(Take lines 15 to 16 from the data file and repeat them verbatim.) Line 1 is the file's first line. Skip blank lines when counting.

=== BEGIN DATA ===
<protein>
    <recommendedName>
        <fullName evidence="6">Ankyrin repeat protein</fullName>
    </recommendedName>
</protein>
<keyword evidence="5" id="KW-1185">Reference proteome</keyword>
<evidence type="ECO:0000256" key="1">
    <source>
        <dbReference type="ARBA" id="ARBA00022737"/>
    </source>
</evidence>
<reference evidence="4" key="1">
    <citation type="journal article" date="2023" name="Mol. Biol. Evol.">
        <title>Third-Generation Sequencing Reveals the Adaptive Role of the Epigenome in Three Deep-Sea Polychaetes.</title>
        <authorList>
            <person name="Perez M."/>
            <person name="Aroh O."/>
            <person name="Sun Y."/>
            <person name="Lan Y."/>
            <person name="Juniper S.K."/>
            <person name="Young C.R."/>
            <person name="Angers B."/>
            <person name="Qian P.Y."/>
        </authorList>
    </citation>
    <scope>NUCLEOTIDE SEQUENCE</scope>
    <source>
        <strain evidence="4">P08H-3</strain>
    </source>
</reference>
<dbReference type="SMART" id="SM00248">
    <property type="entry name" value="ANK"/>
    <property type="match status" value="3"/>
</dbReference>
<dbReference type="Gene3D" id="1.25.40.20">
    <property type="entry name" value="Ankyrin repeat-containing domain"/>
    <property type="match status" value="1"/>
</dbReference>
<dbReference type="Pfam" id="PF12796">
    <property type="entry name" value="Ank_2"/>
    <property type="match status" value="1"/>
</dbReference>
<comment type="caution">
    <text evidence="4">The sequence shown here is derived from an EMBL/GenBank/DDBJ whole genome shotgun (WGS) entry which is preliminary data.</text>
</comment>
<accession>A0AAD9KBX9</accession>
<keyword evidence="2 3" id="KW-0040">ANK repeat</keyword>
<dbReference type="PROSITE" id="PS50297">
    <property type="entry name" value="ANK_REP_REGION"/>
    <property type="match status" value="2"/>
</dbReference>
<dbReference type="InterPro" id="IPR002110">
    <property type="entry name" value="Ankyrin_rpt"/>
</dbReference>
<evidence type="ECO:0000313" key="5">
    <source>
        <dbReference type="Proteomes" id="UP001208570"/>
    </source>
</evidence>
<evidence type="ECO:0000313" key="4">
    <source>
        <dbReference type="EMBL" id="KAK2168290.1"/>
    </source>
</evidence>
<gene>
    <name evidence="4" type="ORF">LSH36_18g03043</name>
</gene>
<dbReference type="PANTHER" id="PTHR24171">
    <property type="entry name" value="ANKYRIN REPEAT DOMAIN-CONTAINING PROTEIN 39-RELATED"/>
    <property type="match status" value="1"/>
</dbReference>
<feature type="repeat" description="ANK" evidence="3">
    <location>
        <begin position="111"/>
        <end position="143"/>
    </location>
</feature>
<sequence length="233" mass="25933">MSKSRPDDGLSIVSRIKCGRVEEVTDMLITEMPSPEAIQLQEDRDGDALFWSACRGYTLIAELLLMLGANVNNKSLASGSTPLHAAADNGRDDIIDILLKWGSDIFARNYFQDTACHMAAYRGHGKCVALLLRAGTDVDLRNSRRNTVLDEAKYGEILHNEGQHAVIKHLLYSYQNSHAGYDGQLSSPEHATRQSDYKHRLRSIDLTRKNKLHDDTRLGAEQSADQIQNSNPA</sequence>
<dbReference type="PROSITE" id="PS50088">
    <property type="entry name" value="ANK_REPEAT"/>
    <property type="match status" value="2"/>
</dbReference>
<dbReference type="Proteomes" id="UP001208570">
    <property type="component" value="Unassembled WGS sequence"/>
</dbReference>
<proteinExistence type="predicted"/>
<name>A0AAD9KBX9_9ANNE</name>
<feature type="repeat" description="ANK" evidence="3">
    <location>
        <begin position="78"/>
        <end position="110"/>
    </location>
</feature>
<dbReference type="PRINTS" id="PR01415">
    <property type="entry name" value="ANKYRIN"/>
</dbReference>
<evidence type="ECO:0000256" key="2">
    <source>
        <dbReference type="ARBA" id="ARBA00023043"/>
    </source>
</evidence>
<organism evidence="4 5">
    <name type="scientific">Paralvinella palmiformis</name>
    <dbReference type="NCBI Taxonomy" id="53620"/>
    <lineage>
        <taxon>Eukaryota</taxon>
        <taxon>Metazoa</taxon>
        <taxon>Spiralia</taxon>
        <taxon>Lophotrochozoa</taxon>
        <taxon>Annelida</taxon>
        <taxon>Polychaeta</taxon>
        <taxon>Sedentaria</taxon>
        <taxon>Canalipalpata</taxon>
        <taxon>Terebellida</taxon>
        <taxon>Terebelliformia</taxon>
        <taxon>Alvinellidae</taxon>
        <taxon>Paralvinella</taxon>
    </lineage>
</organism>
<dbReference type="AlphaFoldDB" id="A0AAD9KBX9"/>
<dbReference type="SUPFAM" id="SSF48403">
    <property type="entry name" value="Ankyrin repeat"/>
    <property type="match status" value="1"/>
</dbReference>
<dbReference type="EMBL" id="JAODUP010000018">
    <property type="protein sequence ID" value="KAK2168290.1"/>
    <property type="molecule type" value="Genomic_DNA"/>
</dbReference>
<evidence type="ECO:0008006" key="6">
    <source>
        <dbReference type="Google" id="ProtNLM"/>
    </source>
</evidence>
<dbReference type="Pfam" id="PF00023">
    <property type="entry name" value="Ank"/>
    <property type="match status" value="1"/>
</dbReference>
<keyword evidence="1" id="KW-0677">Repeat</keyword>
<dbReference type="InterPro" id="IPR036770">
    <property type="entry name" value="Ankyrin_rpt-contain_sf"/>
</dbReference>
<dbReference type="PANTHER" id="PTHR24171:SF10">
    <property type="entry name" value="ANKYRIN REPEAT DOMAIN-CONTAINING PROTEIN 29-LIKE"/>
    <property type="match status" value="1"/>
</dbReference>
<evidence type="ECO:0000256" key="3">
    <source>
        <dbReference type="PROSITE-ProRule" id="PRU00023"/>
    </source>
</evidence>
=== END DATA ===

        <authorList>
            <person name="Perez M."/>